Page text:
Ezekiel Saw the Wheel 

The prophet Ezekiel saw a vision in exile by the river Chebar:

Ezekiel Saw the Wheel

  • “Now it came to pass in the thirtieth year, in the fourth month, on the fifth day of the month, as I was among the captives by the River Chebar, that the heavens were opened and I saw visions of God.
  • “On the fifth day of the month, which was in the fifth year of King Jehoiachin’s captivity, the word of the Lord came expressly to Ezekiel the priest, the son of Buzi, in the land of the Chaldeans by the River Chebar; and the hand of the Lord was upon him there.
  • “Then I looked, and behold, a whirlwind was coming out of the north, a great cloud with raging fire engulfing itself; and brightness was all around it and radiating out of its midst like the color of amber, out of the midst of the fire. 
  • “Also from within it came the likeness of four living creatures. And this was their appearance: they had the likeness of a man. 
  • “Each one had four faces, and each one had four wings.
  • “Their legs were straight, and the soles of their feet were like the soles of calves’ feet. They sparkled like the color of burnished bronze.
  • “The hands of a man were under their wings on their four sides; and each of the four had faces and wings.
  • “Their wings touched one another. The creatures did not turn when they went, but each one went straight forward.
  • “As for the likeness of their faces, each had the face of a man; each of the four had the face of a lion on the right side, each of the four had the face of an ox on the left side, and each of the four had the face of an eagle.
  • “Thus were their faces. Their wings stretched upward; two wings of each one touched one another, and two covered their bodies.
  • “And each one went straight forward; they went wherever the spirit wanted to go, and they did not turn when they went.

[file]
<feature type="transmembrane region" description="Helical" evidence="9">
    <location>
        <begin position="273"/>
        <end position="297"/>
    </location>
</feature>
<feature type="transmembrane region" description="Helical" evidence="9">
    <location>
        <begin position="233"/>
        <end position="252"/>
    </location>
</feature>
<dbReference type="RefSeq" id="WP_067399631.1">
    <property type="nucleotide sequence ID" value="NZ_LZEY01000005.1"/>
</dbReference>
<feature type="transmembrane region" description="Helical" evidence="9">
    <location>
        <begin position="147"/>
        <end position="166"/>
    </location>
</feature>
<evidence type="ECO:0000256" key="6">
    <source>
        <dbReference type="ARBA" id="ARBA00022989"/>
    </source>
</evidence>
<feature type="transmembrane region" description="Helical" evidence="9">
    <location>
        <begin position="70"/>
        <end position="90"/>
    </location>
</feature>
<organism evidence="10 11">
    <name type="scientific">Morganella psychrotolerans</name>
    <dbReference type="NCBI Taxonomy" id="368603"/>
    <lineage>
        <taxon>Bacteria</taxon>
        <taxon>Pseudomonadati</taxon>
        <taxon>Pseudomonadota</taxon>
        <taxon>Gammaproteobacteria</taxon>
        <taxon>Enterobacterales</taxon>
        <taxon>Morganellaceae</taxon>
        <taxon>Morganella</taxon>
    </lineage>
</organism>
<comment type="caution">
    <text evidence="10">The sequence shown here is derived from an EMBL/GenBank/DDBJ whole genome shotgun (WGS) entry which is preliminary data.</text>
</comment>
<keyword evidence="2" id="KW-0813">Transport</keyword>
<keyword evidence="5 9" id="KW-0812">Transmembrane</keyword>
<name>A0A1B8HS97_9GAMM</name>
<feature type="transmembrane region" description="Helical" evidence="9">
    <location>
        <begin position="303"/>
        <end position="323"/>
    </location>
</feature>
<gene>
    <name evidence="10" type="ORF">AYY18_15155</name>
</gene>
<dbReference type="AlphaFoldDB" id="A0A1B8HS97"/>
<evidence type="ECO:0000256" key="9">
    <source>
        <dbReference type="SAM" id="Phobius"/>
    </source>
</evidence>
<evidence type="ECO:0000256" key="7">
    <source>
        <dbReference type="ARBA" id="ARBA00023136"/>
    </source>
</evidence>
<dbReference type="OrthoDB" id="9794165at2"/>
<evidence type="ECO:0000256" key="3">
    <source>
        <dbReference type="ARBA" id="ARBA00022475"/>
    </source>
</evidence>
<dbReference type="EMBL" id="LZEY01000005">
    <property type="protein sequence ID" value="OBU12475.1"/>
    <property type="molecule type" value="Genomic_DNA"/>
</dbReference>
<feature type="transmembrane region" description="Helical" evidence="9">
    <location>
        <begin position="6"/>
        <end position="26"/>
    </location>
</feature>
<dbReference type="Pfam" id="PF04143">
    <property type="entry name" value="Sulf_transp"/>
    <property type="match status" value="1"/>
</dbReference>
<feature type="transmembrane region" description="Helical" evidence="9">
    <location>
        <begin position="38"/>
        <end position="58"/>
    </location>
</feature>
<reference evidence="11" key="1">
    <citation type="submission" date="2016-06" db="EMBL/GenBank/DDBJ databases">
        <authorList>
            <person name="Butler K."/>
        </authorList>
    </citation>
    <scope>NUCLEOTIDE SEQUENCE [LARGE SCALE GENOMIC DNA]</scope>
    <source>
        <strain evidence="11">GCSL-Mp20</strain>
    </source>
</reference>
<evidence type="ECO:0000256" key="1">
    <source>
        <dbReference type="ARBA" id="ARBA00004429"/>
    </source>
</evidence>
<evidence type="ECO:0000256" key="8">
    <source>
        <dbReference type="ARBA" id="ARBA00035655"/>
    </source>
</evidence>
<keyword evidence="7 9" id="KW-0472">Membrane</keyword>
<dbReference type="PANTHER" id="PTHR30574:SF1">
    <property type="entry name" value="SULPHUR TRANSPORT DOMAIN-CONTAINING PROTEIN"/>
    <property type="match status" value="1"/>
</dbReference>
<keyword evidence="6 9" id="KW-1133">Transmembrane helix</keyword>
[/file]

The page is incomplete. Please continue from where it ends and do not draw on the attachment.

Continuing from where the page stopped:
• “As for the likeness of the living creatures, their appearance was like burning coals of fire, like the appearance of torches going back and forth among the living creatures. The fire was bright, and out of the fire went lightning.
  • “And the living creatures ran back and forth, in appearance like a flash of lightning.
  • “Now as I looked at the living creatures, behold, a wheel was on the earth beside each living creature with its four faces. 
  • “The appearance of the wheels and their workings was like the color of beryl, and all four had the same likeness. The appearance of their workings was, as it were, a wheel in the middle of a wheel. 
  • “When they moved, they went toward any one of four directions; they did not turn aside when they went. 
  • “As for their rims, they were so high they were awesome; and their rims were full of eyes, all around the four of them. 
    When the living creatures went, the wheels went beside them; and when the living creatures were lifted up from the earth, the wheels were lifted up. 
  • “Wherever the spirit wanted to go, they went, because there the spirit went; and the wheels were lifted together with them, for the spirit of the living creatures was in the wheels.